The first of what could be several roofing industry events has fallen victim to the coronavirus (known as COVID-19).

Officials with the North/East Roofing Contractors Association (NERCA) on Wednesday officially postponed their annual convention scheduled for next week in Atlantic City. Thousands of roofing contractors and other industry professionals were planning to attend the 94th annual convention and trade show at the Hard Rock Hotel & Casino, but the spread of the virus is causing organizations to take extra precautions.

“Over the past few weeks, NERCA’s leadership and staff have been monitoring regional and worldwide developments related to COVID-19,” wrote NERCA President Bradley Sontz in a letter delivered to planned attendees. “With many countries recommending self-quarantine and currently a handful of North East region states, including the state of New Jersey, have declared a state of emergency. It is no longer practical nor ethical to continue with our annual convention.

“While this was not an easy decision, and unprecedented in NERCA’s history, we feel it is in the best interest of safety and well-being of our membership, vendors, speakers and the public at-large to reschedule the show.”

A new date has not been determined. Registration refunds will be provided to attendees who complete and submit an online form at nerca.org by May 1, 2020.

Mass gatherings, from sporting events to group meetings and conventions, are being cancelled across the country as the nation grips for a virus that is making people ill across the globe. Coronavirus was first detected in Wuhan, China in January, and prompted federal officials to declare a public health emergency for the United States to aid the nation’s healthcare community response. Restrictions on travel and large gatherings were not implemented immediately and only recently became viable as the virus, and corresponding fears, began to spread.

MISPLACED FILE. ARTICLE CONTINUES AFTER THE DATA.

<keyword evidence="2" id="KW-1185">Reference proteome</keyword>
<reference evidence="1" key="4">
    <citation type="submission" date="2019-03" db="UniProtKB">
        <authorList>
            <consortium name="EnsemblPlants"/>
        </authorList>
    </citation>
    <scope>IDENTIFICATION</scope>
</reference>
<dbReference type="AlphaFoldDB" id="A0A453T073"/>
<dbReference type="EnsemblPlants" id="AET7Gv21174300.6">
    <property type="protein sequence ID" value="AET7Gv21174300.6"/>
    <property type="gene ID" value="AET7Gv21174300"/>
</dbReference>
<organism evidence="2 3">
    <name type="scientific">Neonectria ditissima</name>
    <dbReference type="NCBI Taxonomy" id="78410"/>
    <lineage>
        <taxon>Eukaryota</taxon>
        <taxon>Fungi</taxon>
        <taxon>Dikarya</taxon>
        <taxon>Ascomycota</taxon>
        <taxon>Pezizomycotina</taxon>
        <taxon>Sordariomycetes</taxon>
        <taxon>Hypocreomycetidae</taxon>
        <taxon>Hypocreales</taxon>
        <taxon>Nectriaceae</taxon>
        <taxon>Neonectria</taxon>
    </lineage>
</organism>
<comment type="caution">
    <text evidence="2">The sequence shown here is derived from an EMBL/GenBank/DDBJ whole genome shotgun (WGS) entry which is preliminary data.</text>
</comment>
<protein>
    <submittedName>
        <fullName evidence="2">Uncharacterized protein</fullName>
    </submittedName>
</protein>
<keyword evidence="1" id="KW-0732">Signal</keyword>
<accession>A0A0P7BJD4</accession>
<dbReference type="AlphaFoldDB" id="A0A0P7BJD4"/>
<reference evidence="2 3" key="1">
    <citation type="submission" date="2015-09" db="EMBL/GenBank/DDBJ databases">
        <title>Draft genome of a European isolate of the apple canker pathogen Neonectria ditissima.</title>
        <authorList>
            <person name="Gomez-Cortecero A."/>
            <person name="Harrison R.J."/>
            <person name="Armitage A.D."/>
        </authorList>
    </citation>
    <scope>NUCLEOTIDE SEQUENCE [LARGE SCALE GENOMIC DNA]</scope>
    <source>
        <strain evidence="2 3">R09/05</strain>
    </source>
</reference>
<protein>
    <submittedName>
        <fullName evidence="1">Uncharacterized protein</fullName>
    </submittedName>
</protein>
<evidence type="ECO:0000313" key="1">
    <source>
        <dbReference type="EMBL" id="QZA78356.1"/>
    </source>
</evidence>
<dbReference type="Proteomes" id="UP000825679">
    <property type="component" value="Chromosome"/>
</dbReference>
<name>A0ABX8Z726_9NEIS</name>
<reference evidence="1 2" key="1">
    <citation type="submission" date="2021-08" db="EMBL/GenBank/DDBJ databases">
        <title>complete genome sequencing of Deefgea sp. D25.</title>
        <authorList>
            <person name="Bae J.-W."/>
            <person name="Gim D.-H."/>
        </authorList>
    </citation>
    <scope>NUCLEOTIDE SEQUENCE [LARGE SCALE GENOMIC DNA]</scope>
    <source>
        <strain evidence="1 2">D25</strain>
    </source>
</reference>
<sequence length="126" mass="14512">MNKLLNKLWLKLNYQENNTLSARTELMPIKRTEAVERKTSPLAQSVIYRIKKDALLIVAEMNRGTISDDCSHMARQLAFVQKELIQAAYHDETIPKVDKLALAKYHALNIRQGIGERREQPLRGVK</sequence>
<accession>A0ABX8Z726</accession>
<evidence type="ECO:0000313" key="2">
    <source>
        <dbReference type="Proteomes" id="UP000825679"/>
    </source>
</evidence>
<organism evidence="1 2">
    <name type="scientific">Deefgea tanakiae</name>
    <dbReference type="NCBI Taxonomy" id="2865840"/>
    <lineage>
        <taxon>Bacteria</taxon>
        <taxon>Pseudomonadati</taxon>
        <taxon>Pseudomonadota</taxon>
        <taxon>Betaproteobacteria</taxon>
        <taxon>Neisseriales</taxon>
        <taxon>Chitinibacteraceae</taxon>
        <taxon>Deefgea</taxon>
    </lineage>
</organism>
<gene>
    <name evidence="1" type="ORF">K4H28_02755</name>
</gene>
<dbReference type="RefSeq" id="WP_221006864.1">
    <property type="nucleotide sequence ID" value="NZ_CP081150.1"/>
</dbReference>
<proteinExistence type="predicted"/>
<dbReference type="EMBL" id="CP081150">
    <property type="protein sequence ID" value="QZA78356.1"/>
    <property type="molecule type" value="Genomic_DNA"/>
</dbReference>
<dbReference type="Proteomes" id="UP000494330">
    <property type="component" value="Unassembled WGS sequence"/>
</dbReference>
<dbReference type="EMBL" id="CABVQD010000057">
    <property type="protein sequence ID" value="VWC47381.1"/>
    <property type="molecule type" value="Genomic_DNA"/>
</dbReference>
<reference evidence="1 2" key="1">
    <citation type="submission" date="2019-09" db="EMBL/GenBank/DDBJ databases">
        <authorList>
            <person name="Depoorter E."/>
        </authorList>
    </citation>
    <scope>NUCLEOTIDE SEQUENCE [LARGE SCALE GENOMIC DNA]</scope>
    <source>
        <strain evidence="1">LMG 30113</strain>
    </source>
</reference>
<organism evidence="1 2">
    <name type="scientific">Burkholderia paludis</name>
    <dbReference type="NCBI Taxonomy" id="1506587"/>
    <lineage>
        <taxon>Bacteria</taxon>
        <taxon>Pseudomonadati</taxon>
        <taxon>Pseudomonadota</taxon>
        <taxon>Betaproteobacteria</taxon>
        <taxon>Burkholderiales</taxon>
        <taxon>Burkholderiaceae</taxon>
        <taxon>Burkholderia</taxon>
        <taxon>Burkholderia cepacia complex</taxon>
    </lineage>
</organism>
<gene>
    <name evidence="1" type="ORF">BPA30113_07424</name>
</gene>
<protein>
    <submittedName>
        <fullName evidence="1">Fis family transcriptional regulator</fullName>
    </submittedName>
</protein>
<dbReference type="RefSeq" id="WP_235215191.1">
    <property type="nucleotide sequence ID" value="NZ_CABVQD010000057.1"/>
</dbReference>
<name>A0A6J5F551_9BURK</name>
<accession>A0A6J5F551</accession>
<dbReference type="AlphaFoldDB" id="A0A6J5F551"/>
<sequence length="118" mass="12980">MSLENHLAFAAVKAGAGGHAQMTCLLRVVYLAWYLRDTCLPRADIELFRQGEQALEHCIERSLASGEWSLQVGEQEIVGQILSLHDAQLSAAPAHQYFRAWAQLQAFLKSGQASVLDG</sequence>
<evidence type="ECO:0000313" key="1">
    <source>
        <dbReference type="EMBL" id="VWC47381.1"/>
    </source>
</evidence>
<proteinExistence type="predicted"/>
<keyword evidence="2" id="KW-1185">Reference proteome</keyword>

To date, more than 119,000 people have been infected with the virus, and more than 4,000 have died. China, Iran, Italy, Japan and South Korea have been struck the hardest, so far. The reported number of known cases in the U.S. exceeded 1,700 across 47 states as of March 13.

Coronavirus is spread easily between people who are in close contact, within about 6 feet of each other. What’s made the pandemic more difficult to contain is that infection can occur before people show symptoms, which include: fever, cough, and shortness of breath. Anyone that may be sick is encouraged to stay home, avoid public areas and especially limit contact with people in high-risk categories like the elderly and those with already compromised immune systems.

New Jersey reported its first death — a 69-year-old man with underlying health issues — from the virus on Tuesday. The state total was 15 at the time of publication, and 31 other cases are under investigation. All 21 counties in the state are under a state-of-emergency declaration.

The NERCA convention may not be the only roofing industry event to have a similar fate. The 2020 IIBEC International Convention and Trade Show scheduled from March 26-31 in Houston was postponed as of March 12. IIBEC officials are working with its partners to determine potential dates.

"This was a difficult decision; however, the safety of our members, attendees, and their families is our primary concern and responsibility," IIBEC's website states. "We appreciate your patience and understanding as we work through the logistics associated with this decision."

The National Roofing Contractors Association (NRCA) is also monitoring the situation closely as it prepares for Roofing Day III, April 21-22, the largest annual fly-in event the roofing industry started in order to lobby members of Congress in Washington D.C.

“The NRCA continues to closely monitor the outbreaks throughout the U.S. with a wait-and-see approach regarding Roofing Day in D.C., the upcoming Roofing Alliance meeting in Sarasota, Fla., and other NRCA meetings,” said NRCA CEO Reid Ribble in statement to members. “Currently, there are no sustained issues in the Chicago, Washington, D.C., or Sarasota areas.”